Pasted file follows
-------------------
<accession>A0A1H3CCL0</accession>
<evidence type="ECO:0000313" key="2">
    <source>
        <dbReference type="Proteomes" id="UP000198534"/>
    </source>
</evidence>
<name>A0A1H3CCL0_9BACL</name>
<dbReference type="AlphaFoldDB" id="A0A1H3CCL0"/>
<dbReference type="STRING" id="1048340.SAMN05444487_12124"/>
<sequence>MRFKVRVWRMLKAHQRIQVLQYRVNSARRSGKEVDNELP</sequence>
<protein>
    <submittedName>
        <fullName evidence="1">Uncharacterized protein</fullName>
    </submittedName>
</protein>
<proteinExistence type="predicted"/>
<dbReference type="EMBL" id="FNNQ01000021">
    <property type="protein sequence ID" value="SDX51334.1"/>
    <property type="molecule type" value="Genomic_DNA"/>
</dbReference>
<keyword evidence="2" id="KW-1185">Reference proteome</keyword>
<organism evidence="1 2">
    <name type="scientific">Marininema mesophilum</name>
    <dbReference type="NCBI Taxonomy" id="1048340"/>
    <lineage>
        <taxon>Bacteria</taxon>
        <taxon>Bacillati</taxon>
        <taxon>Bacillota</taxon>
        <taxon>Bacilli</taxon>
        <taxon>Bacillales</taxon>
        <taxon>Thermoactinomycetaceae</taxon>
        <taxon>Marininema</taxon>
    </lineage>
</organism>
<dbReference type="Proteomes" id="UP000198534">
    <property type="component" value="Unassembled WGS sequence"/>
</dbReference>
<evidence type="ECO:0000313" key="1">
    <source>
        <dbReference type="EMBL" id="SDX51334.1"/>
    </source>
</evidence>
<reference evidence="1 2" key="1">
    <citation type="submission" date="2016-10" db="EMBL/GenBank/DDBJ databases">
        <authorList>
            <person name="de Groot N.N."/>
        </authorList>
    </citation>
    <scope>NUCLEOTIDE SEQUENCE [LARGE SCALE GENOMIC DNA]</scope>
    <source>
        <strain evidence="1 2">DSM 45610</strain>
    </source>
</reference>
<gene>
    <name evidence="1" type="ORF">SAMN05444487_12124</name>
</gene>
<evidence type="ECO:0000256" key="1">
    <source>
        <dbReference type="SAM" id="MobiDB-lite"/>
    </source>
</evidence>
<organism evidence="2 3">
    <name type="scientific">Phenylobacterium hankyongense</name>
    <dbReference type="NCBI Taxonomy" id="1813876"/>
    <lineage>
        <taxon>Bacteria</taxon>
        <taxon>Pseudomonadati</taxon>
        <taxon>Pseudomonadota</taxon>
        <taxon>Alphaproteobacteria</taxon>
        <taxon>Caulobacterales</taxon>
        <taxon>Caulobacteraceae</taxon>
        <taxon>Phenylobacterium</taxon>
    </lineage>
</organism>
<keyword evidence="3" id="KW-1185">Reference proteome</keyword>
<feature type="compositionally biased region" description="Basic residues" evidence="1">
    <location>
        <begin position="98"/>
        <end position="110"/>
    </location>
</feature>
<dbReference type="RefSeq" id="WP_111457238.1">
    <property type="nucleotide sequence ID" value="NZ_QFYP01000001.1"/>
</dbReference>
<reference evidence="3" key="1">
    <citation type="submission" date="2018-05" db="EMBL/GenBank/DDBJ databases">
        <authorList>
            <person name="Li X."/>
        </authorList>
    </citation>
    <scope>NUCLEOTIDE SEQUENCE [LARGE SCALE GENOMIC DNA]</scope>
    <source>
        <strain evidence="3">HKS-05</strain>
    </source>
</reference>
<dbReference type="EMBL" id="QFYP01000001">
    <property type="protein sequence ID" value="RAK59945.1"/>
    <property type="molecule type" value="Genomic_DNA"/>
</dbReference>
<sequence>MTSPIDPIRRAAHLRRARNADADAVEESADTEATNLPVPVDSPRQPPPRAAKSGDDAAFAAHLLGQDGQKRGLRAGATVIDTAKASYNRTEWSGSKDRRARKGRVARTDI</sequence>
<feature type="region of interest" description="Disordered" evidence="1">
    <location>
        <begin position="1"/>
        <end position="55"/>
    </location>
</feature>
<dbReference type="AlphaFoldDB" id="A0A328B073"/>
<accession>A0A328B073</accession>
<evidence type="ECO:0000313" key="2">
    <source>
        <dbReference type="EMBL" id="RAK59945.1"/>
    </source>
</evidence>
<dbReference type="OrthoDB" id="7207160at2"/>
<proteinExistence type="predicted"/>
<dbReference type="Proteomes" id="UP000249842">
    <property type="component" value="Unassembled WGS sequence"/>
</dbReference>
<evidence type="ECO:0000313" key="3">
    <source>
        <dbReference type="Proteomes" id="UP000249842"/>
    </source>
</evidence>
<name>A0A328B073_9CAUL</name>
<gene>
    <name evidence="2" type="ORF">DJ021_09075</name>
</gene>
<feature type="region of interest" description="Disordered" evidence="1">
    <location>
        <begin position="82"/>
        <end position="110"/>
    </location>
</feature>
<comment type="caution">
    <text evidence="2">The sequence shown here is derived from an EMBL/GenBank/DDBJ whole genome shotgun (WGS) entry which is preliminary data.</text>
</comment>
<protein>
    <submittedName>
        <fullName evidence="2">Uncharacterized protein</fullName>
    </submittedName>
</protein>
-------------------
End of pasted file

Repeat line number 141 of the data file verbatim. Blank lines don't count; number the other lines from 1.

</protein>